Half an hour of bumping along on a motorbike brings us to our destination: Rugrag Group 1. The women sit together underneath a roof, chatting and working quickly. In their midst sits Un Noan, her legs stretched out and covered by a piece of flowered batik cloth.

Un Noan, who is divorced, recently started working for Mekong Plus.

“I used to work in a factory in Phnom Penh, but I hurt my leg in a traffic accident so I had to stop. When I worked in Phnom Penh I could only come home during festivals. My children lived with my parents so I didn’t get to see them much.”

She says the accident made everyday tasks much harder, but working now does not present problems and she sees her children more.

“They often come to visit me at work so I get to see them a lot. It’s the same with the rest of my family.”

Un Noan explainED that her salary now depends on her output – the more she makes, the more she will earn.

“So if I can get good at quilting, I will earn more than in the factory. But it is more expensive to live in Phnom Penh than to live here, so at the end of the day, when all expenses are paid, I am left with more money.”

Quilting is also physically less demanding than factory work, and the women are able to work fewer hours.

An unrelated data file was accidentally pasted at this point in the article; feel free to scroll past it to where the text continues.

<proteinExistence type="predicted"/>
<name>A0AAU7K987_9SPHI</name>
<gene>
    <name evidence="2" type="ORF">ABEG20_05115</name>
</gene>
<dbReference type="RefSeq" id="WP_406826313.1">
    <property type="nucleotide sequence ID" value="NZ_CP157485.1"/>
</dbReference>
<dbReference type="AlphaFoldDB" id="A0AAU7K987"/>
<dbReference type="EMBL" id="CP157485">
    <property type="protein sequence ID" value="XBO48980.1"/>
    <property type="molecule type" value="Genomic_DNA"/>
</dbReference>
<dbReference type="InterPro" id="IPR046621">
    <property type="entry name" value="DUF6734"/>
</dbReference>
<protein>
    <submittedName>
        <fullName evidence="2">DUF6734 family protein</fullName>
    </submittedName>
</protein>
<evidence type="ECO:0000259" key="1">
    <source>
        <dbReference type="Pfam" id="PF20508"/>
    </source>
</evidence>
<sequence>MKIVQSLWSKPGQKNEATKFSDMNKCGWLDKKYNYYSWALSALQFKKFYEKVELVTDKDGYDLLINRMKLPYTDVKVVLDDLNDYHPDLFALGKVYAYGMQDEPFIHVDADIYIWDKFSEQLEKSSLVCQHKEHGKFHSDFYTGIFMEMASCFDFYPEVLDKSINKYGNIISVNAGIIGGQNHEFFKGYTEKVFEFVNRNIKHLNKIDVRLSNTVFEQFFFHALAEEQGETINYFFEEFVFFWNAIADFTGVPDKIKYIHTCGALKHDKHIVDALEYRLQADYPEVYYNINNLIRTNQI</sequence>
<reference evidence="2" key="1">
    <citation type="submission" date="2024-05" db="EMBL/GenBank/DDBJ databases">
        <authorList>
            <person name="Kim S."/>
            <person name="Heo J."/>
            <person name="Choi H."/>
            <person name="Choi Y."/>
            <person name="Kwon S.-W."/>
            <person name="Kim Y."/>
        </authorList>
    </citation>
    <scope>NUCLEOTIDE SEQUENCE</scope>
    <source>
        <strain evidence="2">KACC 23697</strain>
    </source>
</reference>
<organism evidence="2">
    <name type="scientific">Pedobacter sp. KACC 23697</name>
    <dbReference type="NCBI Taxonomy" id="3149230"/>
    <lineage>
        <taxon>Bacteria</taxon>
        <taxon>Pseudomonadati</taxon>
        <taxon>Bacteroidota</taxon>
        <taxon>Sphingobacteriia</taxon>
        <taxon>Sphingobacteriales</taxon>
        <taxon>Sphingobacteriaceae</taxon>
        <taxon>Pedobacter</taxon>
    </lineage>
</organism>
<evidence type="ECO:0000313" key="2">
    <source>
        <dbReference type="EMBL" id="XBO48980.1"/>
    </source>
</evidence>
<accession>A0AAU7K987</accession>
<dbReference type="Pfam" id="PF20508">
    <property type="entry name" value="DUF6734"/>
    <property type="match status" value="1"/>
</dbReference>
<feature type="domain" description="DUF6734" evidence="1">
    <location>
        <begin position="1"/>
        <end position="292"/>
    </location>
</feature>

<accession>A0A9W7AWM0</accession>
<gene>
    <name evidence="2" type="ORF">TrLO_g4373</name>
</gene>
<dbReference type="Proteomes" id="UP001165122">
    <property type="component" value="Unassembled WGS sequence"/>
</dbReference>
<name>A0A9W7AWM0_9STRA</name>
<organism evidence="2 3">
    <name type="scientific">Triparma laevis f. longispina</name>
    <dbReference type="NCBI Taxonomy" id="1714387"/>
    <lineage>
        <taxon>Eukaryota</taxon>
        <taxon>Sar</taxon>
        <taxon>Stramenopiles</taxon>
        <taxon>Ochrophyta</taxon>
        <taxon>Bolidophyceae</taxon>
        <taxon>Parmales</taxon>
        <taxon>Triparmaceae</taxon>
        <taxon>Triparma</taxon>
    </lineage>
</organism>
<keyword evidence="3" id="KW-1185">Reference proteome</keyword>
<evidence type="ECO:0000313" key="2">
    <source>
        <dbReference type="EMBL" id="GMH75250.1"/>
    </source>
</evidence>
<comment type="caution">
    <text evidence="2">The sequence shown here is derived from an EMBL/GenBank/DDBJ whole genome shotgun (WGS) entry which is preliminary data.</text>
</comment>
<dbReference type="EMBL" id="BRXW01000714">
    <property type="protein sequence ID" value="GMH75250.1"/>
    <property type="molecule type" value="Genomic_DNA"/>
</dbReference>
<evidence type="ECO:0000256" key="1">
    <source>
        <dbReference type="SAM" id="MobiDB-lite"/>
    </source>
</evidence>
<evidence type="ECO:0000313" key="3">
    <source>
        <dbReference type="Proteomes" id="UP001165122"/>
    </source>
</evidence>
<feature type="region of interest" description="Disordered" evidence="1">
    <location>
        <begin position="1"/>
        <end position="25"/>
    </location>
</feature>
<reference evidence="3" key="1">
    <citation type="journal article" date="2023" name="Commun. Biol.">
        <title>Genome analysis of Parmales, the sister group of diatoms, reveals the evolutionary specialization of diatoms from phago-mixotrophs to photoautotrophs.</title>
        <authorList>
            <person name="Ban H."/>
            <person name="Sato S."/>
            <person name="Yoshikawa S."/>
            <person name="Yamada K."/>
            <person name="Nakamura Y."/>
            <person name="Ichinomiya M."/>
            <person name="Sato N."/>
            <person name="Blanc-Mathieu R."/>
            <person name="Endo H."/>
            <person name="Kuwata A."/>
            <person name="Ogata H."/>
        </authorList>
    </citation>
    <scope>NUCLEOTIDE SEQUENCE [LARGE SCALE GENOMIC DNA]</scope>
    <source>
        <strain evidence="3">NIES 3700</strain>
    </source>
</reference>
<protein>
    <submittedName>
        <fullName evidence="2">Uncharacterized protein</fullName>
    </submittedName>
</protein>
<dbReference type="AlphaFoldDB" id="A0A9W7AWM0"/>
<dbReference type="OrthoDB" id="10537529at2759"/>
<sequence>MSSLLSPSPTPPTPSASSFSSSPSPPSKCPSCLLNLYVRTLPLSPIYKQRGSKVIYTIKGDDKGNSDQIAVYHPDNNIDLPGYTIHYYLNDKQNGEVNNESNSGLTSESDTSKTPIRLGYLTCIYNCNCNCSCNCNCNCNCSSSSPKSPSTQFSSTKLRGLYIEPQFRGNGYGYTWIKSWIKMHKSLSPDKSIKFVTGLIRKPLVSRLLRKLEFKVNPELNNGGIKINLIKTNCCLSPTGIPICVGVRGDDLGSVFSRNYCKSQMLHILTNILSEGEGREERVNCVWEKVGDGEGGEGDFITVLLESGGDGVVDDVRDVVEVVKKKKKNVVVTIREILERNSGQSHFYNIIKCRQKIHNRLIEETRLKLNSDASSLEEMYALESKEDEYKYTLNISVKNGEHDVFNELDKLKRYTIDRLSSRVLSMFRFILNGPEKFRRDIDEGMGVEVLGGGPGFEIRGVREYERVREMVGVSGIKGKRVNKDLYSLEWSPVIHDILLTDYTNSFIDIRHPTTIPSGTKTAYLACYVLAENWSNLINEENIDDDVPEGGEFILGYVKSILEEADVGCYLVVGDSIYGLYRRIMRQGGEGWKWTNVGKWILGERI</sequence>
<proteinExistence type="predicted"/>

But making quilts is only half the purpose. Social upliftment is the other, and Mekong Plus’s philosophy is to attack a range of poverty-related issues.

One simple program sees children lined up daily at a local school to brush their teeth. Each gets a cup with their name on it and a toothbrush to go with it. The hope is that they will pass on their good dental habits to their parents.

Then there is the latrine program, under which families can apply for funding for a toilet. The program sees Mekong Plus cover the cost of the plumbing and fittings, while the family pays for and builds the structure.

Staff say that compelling families to carry some of the cost allows the organisation to “get further with less money and people have a sense of ownership and responsibility when it comes to the things we provide”.

The principle guiding these services is simple: To resolve poverty one has to tackle all angles of the problem. If a mother has a sick child, she doesn’t need free education, she needs health care. People in extreme poverty have a range of needs that require meeting, and they are all important.

Getting the community involved is vital too, as is recognising different communities have different needs.

Another factor is making sure a little goes a long way, and over the years the cost of the programs has come down thanks to outside help. Last but not least, the programs need to target the poorest of the poor – many of these beneficiaries were living on less than one dollar a day.

Back at Rugrag Group 1, Om Nuon says she will continue perfecting her craft.

“I want to stay working here, and I want Mekong Plus to make this group sustainable and safe for us who work here,” she says.